October 20, 2017

Tight Shipping Container Hinges Are a Common Problem With Several Solutions

There are two parts on a shipping container, turned into a storage container, which actually get touched and moved, these are the hinges and the cam locks. Because these two parts get moved and operated, any issues become evident quickly and they get more frustrating as the capability to use them declines. Doing a little a little research to see what people do to maintain the hinges on their storage containers I was surprised to find there seems to be no sure formula. Rather this research resulted in a potpourri of ideas, concoctions and philosophy on container hinge maintenance. Honestly the most effective idea I learned was the most straight forward but we’ll get to that later.

The things which ought to occur in hinge maintenance are two-fold; the first is to get the crud out. The crud buildup is what binds the door and causes it to be hard to move. The second thing needed is to lubricate the two hinge surfaces that rub together to maintain easy operation and to keep crud from building up. If both of these things happen you will have a smooth operating door. I located a discussion thread indicating people have used mixtures of; muriatic acid and liquid soap, diesel fuel and motor oil, paint thinner and brake fluid, three parts penetrating oil and one part automatic transmission fluid, and automatic transmission fluid and acetone to mention a few. I’m uncertain which one worked better than others but each of these had one thing in common, one of the mixture parts broke down or forced out the gunk and the other part of the mixture offered some form of oiling to the hinge.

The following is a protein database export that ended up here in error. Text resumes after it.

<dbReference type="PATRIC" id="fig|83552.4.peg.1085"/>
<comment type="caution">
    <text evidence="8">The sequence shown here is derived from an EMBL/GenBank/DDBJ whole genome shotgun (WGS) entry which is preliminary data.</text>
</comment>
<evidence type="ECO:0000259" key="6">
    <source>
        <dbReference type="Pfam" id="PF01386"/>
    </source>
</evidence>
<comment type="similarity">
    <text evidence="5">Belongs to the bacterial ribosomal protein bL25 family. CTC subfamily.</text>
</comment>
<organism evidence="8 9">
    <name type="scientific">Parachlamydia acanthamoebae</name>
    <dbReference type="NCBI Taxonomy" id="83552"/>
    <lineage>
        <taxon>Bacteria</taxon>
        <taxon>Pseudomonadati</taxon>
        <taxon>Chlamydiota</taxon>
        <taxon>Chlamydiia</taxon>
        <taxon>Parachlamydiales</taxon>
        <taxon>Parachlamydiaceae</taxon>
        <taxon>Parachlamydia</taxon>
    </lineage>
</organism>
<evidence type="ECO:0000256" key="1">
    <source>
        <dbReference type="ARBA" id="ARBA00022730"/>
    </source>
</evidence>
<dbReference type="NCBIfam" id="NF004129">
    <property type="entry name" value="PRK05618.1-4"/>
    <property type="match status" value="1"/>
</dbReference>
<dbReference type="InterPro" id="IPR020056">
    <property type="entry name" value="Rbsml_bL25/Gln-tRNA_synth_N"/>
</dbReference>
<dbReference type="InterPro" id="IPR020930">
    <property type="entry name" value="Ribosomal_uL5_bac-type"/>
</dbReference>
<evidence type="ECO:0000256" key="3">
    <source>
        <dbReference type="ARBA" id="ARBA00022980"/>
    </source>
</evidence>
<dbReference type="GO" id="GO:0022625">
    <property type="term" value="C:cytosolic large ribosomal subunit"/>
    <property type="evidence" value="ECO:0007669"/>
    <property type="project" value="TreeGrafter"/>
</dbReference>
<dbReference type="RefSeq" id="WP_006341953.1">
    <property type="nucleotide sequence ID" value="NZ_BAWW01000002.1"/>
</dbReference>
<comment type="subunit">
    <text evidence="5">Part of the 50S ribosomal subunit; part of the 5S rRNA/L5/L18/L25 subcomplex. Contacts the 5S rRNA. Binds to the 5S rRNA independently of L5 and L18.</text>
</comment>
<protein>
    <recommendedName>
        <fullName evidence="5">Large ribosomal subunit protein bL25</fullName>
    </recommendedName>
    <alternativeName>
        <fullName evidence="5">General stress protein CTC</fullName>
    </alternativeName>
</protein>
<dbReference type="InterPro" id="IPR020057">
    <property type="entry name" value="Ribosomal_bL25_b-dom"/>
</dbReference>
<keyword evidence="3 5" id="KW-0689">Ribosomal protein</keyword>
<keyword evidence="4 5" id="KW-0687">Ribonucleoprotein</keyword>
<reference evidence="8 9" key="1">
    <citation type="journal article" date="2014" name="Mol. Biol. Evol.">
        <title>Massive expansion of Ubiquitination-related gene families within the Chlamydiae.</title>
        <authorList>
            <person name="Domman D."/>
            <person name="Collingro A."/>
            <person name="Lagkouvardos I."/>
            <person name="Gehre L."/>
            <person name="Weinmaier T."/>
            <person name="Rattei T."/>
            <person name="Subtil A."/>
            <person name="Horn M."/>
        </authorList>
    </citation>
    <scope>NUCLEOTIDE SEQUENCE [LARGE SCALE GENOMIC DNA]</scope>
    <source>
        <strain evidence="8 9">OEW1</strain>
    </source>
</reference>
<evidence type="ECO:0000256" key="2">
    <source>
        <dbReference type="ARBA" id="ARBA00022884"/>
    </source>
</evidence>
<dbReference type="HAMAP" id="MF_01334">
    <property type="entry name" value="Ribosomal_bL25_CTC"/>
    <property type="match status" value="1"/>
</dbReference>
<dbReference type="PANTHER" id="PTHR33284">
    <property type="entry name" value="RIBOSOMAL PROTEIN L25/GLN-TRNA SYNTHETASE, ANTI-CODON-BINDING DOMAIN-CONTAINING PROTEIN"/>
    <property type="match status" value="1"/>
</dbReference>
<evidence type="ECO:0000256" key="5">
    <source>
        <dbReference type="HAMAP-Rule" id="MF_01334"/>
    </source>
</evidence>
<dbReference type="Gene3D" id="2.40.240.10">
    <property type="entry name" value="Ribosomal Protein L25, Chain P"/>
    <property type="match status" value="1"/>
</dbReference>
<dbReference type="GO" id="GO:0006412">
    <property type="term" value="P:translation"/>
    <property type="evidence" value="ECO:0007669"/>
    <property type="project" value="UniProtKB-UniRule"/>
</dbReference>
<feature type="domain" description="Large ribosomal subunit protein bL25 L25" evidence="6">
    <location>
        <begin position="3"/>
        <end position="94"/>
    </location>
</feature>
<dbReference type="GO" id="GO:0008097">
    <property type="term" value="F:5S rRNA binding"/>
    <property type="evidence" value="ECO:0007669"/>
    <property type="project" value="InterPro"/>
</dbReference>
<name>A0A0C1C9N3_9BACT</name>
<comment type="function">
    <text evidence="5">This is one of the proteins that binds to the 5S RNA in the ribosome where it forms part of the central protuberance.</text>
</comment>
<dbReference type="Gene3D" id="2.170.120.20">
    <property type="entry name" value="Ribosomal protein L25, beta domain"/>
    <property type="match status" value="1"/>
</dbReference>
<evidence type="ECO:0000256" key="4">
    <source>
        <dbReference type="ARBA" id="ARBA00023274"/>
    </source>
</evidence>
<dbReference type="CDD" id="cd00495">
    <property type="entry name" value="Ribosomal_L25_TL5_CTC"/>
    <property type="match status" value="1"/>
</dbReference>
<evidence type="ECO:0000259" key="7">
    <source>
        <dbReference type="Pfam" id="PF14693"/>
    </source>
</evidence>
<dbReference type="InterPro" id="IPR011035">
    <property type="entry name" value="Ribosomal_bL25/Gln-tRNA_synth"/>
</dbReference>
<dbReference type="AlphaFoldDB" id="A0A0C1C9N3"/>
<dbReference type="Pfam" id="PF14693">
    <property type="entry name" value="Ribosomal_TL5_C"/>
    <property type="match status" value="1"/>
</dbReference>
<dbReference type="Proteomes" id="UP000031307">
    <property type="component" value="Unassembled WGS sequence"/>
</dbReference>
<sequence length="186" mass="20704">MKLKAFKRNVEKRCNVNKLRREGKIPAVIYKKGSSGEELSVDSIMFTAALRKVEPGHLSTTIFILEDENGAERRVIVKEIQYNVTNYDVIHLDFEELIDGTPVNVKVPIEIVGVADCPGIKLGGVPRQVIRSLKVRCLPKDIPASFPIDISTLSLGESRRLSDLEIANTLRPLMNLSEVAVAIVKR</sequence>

Two over the counter products that people have had success with are “Fluid Film” which is available at Grainger Supply and “Rust Check,” Rust Check is available in Canada however I don’t believe it can found in the States. From reading product literature, these products both flushed the crud out of the hinge and offered some lubrication.

The straight forward plan I spoke of earlier would be to clean out the container hinges with penetrating fluid or paint thinner then drill a hole, tap it and install a zerk fitting in each hinge and fill them with grease once or twice a year. The grease will both lubricate for easy action and will keep crud from entering into the hinge causing the door to bind up again.

This topic of shipping container hinge maintenance seems to be one of those with several different solutions instead of one or two techniques. Many of us have some combination of these products on the shelf somewhere so rather than running to the auto parts retailer for transmission fluid and the gas station for diesel fuel simply go to the kitchen for some liquid soap and to the container for some paint thinner, mix it up try it on the hinges and let us know how it works.



Source by J. P. Carrico